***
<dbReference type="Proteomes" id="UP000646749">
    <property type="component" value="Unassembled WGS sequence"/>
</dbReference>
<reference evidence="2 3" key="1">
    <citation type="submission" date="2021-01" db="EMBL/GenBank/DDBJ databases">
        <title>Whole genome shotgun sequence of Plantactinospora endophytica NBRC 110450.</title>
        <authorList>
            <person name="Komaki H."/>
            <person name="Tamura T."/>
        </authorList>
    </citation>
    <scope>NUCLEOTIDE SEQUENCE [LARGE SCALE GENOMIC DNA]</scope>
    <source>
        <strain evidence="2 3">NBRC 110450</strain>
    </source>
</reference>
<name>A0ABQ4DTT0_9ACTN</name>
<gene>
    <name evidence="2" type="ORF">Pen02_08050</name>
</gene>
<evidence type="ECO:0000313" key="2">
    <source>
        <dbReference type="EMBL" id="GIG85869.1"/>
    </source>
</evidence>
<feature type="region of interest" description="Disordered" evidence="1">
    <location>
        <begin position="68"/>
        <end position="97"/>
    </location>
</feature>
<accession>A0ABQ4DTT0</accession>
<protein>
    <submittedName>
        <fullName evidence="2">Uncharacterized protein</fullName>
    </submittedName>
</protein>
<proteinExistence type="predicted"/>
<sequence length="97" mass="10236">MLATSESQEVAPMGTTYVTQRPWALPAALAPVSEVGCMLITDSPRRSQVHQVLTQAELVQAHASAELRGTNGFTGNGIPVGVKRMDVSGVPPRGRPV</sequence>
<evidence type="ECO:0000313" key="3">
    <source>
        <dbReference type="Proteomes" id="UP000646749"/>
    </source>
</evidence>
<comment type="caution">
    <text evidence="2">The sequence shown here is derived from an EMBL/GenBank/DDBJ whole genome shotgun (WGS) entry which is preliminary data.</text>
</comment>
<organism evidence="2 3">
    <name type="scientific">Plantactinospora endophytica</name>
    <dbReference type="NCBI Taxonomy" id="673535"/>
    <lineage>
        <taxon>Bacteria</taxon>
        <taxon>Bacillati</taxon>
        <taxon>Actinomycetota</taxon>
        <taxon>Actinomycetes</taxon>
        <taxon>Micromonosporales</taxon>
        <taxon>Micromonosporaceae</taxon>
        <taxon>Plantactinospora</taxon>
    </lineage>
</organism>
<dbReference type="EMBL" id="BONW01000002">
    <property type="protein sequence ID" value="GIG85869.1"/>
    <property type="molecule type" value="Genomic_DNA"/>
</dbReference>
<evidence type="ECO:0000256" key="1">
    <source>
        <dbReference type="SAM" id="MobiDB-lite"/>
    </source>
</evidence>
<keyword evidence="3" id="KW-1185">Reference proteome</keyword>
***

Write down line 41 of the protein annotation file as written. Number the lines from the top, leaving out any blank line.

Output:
    <source>